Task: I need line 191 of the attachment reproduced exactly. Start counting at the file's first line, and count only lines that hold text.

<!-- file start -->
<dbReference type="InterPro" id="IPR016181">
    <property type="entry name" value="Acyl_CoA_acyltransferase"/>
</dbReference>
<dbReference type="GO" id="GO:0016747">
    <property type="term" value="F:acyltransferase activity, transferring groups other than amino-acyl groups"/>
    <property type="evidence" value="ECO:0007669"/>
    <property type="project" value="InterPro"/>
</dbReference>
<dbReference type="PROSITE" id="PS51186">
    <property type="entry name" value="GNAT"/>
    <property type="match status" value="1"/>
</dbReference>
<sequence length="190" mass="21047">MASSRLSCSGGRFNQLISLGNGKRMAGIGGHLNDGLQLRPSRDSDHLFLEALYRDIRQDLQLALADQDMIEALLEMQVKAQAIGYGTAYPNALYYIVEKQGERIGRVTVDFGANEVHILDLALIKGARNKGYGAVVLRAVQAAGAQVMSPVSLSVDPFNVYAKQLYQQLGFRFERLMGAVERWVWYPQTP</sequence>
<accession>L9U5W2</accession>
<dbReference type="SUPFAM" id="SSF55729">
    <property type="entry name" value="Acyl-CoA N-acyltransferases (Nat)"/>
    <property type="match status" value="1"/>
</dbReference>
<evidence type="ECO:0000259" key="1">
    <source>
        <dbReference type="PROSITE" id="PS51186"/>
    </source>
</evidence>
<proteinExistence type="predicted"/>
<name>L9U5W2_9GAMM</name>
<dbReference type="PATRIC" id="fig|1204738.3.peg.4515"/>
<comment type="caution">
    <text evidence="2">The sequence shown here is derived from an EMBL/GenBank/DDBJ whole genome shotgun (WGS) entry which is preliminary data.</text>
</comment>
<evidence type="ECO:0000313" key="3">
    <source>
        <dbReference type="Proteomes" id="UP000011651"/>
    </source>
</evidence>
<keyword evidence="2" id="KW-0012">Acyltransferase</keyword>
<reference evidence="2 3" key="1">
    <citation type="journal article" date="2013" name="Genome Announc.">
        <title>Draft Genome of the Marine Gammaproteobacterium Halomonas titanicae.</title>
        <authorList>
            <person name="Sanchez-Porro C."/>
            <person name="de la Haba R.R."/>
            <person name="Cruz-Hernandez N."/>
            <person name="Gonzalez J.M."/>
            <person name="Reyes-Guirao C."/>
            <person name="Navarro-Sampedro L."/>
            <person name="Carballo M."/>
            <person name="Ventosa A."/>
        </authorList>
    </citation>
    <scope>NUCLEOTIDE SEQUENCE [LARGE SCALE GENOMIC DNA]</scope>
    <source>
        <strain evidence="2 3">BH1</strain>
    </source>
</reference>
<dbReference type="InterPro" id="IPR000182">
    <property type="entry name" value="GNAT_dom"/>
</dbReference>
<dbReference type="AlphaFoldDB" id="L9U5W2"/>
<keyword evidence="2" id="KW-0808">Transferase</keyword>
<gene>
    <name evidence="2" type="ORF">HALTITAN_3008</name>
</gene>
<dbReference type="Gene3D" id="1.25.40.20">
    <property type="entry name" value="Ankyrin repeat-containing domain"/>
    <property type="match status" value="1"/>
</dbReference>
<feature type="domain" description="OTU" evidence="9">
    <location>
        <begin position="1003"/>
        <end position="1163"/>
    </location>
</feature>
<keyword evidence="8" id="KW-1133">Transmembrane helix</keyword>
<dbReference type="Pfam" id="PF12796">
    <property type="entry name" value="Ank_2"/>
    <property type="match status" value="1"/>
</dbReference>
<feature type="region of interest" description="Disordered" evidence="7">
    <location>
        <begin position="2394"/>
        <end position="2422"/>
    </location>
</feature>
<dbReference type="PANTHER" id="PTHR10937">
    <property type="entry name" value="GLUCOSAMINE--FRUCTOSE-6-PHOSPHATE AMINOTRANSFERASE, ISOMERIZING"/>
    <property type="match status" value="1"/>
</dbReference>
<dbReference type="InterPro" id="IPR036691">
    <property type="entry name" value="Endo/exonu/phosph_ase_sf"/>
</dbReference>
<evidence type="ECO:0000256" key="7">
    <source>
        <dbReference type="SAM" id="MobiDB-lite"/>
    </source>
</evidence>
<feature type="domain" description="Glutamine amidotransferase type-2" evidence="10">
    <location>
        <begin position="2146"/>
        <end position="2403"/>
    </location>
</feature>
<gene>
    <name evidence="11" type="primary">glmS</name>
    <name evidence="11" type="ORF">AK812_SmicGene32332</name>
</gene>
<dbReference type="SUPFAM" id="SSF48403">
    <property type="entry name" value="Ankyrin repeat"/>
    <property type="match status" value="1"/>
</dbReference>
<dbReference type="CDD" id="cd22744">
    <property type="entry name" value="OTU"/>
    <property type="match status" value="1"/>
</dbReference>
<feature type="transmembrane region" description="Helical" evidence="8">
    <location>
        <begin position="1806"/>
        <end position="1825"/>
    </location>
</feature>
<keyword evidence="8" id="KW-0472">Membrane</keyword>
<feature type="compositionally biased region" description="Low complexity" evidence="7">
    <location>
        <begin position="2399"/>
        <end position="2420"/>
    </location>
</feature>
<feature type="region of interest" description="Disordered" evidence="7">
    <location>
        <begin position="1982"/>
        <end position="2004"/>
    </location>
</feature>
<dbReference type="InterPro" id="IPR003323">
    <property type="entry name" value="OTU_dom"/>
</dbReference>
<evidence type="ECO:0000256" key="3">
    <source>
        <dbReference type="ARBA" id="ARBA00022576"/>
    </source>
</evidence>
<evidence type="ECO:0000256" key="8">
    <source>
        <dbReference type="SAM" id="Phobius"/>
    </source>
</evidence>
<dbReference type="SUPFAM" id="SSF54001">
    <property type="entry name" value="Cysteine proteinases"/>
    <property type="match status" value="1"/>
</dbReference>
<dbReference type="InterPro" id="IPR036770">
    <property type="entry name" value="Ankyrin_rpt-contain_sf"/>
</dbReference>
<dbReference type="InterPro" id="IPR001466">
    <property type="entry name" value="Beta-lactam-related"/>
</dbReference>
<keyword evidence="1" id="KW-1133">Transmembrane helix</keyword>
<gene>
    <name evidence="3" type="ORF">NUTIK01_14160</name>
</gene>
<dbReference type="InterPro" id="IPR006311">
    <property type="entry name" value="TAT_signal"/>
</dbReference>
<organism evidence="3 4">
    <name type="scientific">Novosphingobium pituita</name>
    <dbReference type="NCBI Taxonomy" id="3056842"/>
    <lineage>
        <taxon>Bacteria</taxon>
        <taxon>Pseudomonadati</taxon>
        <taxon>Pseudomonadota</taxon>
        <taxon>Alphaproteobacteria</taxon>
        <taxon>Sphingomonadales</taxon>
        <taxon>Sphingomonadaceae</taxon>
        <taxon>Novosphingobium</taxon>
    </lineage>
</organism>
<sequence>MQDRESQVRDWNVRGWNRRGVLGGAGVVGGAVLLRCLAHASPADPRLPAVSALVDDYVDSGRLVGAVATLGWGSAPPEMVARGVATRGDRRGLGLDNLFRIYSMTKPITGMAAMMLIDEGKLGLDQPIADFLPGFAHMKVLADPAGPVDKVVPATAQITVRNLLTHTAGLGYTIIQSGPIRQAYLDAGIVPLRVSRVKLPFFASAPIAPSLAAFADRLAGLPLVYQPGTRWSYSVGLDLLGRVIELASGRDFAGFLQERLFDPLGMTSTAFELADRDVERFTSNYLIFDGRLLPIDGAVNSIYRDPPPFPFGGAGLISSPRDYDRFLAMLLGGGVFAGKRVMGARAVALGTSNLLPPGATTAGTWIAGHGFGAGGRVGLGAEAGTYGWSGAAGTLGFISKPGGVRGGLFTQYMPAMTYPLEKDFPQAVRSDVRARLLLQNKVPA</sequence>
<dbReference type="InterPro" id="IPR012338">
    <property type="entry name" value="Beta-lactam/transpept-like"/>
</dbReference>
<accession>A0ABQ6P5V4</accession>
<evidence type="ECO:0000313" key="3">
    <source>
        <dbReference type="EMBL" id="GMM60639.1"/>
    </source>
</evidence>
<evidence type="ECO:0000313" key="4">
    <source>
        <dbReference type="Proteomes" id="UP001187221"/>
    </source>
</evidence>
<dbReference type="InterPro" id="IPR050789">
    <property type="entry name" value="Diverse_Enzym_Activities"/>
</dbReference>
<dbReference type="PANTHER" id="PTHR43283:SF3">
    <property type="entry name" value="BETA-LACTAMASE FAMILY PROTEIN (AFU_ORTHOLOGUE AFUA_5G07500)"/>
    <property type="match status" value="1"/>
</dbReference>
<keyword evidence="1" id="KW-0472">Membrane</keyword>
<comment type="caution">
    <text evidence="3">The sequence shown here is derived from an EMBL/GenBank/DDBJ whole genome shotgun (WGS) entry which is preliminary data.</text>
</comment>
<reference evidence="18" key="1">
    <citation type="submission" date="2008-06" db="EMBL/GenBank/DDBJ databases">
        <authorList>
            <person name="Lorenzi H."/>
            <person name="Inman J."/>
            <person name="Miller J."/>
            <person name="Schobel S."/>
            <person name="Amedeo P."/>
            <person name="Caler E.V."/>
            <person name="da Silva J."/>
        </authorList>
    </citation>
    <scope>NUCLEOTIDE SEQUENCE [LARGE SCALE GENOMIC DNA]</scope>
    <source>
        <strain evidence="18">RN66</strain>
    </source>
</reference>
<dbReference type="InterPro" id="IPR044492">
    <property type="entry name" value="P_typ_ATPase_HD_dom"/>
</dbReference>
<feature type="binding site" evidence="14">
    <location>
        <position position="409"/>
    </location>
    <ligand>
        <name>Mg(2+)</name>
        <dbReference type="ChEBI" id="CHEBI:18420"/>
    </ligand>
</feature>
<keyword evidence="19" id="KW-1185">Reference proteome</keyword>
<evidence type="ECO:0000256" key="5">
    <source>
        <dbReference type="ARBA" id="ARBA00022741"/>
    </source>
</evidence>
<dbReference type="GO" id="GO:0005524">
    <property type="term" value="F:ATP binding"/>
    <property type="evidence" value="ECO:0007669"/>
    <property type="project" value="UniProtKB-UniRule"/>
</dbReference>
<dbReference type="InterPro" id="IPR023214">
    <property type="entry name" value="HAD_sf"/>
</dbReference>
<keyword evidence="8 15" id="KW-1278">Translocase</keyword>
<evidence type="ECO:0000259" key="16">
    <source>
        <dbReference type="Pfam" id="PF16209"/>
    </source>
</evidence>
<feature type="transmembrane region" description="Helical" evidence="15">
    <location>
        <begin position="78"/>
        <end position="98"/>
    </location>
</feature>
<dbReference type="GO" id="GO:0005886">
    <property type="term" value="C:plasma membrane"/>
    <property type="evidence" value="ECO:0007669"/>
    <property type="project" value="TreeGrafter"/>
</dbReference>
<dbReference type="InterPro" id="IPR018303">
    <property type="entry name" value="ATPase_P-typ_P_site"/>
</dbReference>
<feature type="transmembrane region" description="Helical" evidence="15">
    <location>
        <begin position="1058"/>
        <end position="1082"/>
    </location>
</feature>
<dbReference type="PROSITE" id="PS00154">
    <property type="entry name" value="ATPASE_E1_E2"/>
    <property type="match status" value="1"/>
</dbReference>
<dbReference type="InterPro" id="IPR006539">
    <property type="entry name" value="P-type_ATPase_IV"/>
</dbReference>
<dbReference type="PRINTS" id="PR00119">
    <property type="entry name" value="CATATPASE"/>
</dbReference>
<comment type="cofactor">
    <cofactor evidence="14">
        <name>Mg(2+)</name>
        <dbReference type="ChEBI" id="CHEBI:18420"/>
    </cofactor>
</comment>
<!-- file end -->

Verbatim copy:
<dbReference type="InterPro" id="IPR050789">